The James M. Cox Jr. Institute for Journalism Innovation, Management and Leadership at Grady College recognized Thursday evening the aspiring student leaders who completed the Institute’s fifth leadership development program.
Fourteen students were selected from a pool of faculty nominations based on a demonstrated commitment to their professional development through work in student media, internships and other student activities. They are Cory Cole, Taylor Cromwell, Denver Ellison, Daniel Funke, Zachary Hansen, Lauren Herbert, Reann Huber, McKenzie Lewis, Anna Logan, Miles Moraitis, Mollie Simon, Lauren Sloan, Jaylon Thompson and Katelyn Umholtz.
These students, family, faculty and guests gathered at the University of Georgia’s Special Collections Libraries for a dinner ceremony where the students received a Cox Institute Leadership Medal in recognition of their achievements.
Richard Griffiths, who retired this week from his post as vice president and senior editor director at CNN, was the event’s keynote speaker. Griffiths, who is an Industry Fellow with the Cox Institute this semester, told the students: “Remember you don’t need a vice president and senior editorial director’s title to be a leader in a newsroom. Don’t be a snotty know-it-all in your first job, but accept mentorship, and where you can offer insights and specific expertise, mentor upstream…Give the mentorship that you receive back.”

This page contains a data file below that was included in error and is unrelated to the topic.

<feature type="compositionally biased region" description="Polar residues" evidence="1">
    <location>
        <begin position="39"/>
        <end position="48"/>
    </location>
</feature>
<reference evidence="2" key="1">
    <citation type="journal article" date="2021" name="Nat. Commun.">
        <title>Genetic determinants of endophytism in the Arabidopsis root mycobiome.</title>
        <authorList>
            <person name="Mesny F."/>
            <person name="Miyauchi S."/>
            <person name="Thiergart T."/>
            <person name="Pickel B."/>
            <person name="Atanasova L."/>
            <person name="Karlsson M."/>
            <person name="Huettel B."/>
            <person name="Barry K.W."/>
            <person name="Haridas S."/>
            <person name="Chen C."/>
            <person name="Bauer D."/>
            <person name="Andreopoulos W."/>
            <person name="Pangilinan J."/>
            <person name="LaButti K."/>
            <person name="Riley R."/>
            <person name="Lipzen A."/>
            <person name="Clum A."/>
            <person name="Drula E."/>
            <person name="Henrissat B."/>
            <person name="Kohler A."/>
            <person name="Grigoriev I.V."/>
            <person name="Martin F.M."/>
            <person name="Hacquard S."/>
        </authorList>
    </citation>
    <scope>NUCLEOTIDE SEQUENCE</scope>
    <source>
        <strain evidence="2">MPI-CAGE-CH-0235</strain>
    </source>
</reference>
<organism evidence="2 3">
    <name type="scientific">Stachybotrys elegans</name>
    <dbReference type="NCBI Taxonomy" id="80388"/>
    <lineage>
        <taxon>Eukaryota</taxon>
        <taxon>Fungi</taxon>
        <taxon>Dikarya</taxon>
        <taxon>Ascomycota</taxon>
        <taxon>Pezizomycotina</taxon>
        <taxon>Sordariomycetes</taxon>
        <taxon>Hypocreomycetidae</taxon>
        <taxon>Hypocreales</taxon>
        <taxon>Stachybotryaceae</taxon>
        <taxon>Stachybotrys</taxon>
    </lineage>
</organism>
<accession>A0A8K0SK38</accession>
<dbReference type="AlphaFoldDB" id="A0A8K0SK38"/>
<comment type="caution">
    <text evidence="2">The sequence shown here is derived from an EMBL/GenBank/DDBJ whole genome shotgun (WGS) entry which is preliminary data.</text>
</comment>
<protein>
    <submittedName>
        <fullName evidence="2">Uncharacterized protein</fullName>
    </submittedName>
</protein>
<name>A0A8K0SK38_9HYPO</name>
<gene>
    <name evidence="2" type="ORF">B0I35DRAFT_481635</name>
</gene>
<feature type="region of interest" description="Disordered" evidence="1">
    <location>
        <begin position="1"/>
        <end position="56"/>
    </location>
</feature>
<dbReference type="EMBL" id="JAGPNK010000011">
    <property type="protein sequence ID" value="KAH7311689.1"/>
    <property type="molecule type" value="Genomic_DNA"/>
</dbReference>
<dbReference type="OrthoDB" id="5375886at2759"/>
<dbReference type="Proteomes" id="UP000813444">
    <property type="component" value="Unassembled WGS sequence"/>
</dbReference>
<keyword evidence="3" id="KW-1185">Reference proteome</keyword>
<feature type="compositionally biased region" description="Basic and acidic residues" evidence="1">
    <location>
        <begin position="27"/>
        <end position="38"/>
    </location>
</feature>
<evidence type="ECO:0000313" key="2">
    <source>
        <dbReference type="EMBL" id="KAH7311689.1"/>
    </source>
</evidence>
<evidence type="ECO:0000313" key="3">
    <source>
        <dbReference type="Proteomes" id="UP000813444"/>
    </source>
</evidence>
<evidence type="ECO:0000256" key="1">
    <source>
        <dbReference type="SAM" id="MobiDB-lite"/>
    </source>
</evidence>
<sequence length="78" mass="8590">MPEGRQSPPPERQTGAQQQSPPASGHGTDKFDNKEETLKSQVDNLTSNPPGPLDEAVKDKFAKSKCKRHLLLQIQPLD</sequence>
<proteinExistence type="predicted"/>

Cecil Bentley, who retired from Grady in August, was recognized with the Cox Institute’s Distinguished Service Award. Prior to his retirement, Bentley had served as the Cox Institute’s assistant director and leader of its annual Management Seminar for College News Editors.
Students participating in the leadership program met weekly during January and February with Keith Herndon, professor of practice in journalism and director of the Cox Institute. The sessions featured student discussion leaders guiding conversations about leadership principles drawn from the “Your Leadership Edge” course developed by the Kansas Leadership Center.
“The premise of this material is that you can ‘lead anytime, anywhere,’ and that is something I strongly believe in,” said Herndon. “Students entering the chaotic news industry find themselves leading teams and managing projects earlier and earlier in their careers. This program helps them understand proven leadership principles and how they can deploy them.”
The program features reading material and online video modules that focus on key elements of the training material, but the six live sessions were designed to foster discussion among the participants.
“Being a part of the Cox Leaders Program has given me the opportunity to engage and discuss important topics in journalism and leadership with fellow students,” said Cory Cole. “It has encouraged me to embrace change and to lead by doing things with my whole heart.”
Lauren Sloan said her “key takeaway is that a leader is not afraid of failure or change.” Denver Ellison added the program taught her how to approach leadership as a “learning process” that “involves practice and engaging with others.”
Unlike generic leadership programs, the Cox Institute Leaders program, places the discussion of leadership in the specific context of the news industry and the challenges facing newsroom leaders.
“The issues the media faces today are difficult and, at times, discouraging. But focusing in this program with media peers about those very subjects we’re about to face head on has made that chaos seem tamable,” said Miles Moraitis. “We have not just an opportunity, but an obligation to have the courage to solve these problems, and this program has given me confidence in that.”